Nurses are asking the public to attend a rally for justice in Northampton on November 30 from 10 a.m. until noon. The nurses work for the ServiceNet Corporation. They take care of patients in the patients´ homes. In 2011, the nurses voted to form a union. Since then they have met with the company´s representatives repeatedly but the company has refused to sign a union contract. Between 15 and 20 nurses would be covered by the contract.
About 800 workers at a mental hospital in Brattleboro will benefit from a new union contract. About 160 workers at a grocery store in Brattleboro have been negotiating their union contract. “Negotiations recently broke down. We're getting ready to make some noise,” Joe Crompton told the Valley Post. He has worked as a meat cutter at the Brattleboro Food Co-op for 25 years.
Crompton is running for a seat on the co-op board. Ballots are available now. The deadline to vote is 5 p.m. on November 17.
The 209 nurses at the Greenfield hospital voted October 15 to authorize a strike. That means their elected representatives in the union have the power to call a strike. The nurses went on strike last year (see photo, below).
About 85 workers at the food co-op in Northampton organized a union last year. Recently they signed their first union contract with the manager of the River Valley Market. That's according to John Cevasco, a long-time employee of the food co-op in nearby Greenfield and member of the same union that the Northampton co-op workers joined. The union has a web site: www.ufcw1459.com. The Valley Post will request interviews with workers at the Northampton store via the union, and will update this article if and when the interviews happen.
A coalition of labor, religious and community groups is seeking volunteers to gather signatures on petitions that would let Massachusetts voters decide whether the state’s minimum wage should stay the same or increase, and whether workers should have the right to miss work when they’re sick. The group, Raise Up Massachusetts, filed the two proposed ballot questions with Massachusetts Attorney General Martha Coakley’s office last month. It has the support of both the state’s U.S. senators. The group can be reached via www.MassUniting.org.
About 7,000 workers in Vermont will vote on whether to form a union. The so-called “homecare” workers take care of patients who are too sick or too elderly to take care of themselves. They work in the patients’ homes, rather than at nursing homes or other institutions. They are paid by the government. The workers will vote by mail between September 9 and 27.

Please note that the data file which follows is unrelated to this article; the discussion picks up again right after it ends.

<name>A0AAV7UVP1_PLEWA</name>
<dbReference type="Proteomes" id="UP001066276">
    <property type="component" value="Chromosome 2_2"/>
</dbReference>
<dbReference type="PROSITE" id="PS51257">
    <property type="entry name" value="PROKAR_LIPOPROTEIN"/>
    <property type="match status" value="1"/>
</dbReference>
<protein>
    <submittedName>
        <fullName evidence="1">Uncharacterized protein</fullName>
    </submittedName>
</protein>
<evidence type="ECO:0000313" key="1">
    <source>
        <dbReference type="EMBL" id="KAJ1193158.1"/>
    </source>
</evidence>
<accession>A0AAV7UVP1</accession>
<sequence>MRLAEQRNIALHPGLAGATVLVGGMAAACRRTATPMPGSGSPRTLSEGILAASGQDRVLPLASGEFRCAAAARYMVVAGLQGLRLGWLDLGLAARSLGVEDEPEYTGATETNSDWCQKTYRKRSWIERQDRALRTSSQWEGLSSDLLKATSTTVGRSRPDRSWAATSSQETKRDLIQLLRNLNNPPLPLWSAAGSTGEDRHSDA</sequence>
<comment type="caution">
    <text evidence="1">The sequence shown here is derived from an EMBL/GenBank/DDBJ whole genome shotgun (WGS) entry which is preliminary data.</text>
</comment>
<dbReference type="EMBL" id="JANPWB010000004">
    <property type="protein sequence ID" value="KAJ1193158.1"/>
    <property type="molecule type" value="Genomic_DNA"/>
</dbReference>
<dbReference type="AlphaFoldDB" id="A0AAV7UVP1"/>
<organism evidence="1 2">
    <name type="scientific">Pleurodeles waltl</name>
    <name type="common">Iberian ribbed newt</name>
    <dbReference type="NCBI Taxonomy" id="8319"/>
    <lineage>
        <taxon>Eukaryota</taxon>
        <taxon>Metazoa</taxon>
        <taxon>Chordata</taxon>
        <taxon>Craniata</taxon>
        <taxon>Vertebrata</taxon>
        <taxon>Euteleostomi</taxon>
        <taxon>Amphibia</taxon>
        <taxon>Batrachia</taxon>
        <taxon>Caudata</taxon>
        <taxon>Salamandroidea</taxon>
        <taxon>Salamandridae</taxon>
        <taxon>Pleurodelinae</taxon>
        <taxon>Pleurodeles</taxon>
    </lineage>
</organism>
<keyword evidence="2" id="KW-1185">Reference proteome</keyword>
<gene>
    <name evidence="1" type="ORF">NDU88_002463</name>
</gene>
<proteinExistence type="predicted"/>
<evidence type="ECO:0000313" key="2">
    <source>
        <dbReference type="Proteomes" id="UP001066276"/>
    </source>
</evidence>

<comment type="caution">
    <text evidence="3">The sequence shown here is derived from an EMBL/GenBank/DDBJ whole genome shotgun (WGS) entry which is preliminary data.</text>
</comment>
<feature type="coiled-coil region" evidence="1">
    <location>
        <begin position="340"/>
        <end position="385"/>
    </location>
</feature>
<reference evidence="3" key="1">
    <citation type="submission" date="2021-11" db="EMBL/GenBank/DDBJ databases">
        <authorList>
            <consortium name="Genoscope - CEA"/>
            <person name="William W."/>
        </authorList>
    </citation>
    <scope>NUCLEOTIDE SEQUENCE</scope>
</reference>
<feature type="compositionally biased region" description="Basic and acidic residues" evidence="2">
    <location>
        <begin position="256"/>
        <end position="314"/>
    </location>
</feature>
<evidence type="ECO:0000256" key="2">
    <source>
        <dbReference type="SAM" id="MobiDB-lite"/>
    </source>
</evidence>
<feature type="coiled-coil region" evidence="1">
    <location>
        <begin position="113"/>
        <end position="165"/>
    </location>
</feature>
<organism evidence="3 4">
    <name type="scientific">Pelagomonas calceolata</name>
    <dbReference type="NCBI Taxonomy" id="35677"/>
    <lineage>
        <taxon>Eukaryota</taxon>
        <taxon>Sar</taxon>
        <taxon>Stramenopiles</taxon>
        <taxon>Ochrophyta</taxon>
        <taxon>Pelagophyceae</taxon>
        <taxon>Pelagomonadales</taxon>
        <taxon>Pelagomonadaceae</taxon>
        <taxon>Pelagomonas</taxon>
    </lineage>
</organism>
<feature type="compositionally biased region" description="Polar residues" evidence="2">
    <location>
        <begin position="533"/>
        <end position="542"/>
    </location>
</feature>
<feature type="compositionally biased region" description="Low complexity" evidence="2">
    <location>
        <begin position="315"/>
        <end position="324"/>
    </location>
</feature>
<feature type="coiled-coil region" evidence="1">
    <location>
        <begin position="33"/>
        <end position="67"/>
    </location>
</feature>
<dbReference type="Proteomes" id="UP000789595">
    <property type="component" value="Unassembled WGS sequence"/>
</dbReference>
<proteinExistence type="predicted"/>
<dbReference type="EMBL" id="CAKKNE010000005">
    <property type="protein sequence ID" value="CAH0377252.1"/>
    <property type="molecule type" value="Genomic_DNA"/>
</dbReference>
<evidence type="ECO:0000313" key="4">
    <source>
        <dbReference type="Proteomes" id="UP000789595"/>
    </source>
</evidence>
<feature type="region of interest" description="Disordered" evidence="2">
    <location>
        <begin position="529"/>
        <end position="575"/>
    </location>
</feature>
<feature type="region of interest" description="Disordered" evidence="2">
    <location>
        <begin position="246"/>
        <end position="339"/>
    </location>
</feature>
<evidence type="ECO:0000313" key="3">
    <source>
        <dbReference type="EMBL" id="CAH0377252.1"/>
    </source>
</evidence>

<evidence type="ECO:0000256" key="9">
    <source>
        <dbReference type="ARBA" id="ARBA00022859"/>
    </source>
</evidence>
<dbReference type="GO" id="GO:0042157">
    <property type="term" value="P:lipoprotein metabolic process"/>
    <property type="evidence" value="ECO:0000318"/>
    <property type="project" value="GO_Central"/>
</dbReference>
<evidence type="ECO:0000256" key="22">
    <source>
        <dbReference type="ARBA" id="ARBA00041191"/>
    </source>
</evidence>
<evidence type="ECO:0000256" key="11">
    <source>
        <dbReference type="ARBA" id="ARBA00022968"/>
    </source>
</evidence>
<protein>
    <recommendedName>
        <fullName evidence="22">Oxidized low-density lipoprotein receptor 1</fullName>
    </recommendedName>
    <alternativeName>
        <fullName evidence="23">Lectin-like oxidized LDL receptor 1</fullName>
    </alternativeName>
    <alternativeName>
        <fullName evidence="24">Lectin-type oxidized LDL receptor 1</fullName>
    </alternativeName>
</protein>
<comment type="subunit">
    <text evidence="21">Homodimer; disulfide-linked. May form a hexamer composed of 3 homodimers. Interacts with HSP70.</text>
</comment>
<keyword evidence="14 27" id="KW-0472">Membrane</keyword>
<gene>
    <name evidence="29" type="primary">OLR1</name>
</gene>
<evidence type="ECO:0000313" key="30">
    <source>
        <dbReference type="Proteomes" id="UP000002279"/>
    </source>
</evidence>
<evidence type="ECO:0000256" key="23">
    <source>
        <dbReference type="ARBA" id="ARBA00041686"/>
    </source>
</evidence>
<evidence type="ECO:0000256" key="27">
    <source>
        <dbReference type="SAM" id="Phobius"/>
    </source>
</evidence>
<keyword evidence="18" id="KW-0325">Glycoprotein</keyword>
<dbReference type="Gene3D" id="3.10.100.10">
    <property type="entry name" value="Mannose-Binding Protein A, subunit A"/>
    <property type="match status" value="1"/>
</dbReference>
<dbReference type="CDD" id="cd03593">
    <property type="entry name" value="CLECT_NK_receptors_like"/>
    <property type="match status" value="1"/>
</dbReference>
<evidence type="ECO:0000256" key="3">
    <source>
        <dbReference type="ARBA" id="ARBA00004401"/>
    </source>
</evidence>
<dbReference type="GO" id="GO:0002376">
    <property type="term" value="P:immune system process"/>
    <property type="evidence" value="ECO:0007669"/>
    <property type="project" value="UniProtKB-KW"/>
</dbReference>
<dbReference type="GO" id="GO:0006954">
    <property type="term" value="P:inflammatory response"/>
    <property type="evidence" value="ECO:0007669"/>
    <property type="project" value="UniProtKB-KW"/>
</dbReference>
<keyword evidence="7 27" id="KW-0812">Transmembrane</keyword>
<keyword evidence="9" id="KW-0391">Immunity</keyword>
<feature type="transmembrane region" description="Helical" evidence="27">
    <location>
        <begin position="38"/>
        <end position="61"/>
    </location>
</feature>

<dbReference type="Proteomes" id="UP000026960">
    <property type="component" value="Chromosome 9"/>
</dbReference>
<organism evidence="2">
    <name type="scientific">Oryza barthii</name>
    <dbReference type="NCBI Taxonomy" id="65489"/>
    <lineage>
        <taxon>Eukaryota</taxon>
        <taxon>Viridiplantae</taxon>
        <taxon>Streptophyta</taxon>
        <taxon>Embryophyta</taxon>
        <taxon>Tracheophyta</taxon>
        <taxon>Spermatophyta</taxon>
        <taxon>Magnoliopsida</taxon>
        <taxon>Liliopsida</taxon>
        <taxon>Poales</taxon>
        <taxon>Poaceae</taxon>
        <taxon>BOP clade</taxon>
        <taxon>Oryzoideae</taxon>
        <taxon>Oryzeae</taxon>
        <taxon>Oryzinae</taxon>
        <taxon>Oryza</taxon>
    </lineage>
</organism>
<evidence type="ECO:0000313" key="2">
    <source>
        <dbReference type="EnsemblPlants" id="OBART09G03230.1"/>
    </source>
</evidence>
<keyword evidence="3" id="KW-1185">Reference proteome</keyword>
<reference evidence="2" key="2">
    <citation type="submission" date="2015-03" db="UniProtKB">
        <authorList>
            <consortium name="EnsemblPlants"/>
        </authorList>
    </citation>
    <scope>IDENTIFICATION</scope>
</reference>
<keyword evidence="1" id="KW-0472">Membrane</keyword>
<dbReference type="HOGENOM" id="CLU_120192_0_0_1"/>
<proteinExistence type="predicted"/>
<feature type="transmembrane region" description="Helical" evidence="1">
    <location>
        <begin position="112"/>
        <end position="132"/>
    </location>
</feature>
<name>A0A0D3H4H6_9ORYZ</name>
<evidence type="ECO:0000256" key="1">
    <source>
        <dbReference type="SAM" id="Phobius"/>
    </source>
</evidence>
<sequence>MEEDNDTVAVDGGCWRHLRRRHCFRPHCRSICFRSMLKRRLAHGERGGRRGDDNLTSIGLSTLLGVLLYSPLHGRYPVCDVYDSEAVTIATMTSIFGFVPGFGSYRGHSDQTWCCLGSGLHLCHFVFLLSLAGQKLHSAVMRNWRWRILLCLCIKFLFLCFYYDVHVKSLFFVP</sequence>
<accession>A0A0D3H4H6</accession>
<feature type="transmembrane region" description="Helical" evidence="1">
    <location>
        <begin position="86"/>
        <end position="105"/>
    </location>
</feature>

The Northampton city council is refusing to approve a union contract for the city’s firefighters. The contract has the support of the mayor and a state mediator. The firefighters are asking the public to contact the city council and urge them to approve the contract. The public is invited to learn more at a rally on August 5 from 4 p.m. until 7 p.m. at the Florence Civic Center, 90 Park Street in Florence, Massachusetts. Details are at www.NorthamptonFirefighters.org.
Supporting a bill that would raise the state’s minimum wage to $11 an hour, about 750 people packed a 10 a.m. public hearing at the Massachusetts statehouse on Tuesday, June 11. The vast majority of the people who spoke at the hearing supported the bill.
Among the bill's sponsors are representatives Peter Kocot of Northampton, Cheryl Coakley-Rivera and Benjamin Swan of Springfield, and Ellen Story of Amherst.
The bill is at:
Wal-Mart is owned by the richest family in the world, the billionaire Waltons. The Walton family pays workers at Wal-Mart factories among the lowest wages in the world. Wal-Mart workers in the U.S. make barely above minimum wage. A series of three rallies at a Wal-Mart in Chicopee, Massachusetts, near Springfield, are set for May 28, June 6, and June 8. The rallies are being organized by the western Massachusetts chapter of Jobs With Justice, which has a web site at www.jwj.org.
Hundreds of workers at grocery stores in Northampton, Greenfield, and Brattleboro recently formed a union. On May 7, the Northampton workers are expected to finish negotiating their first union contract with their bosses. They work at River Valley Market www.RiverValleyMarket.coop. “Then we will vote on ratification,” River Valley Market worker Gabriel Quaglia told the Valley Post on May 4. Union workers elect a few of their co-workers to meet with their bosses to negotiate a contract. When a deal is reached, all the workers vote on whether to approve it.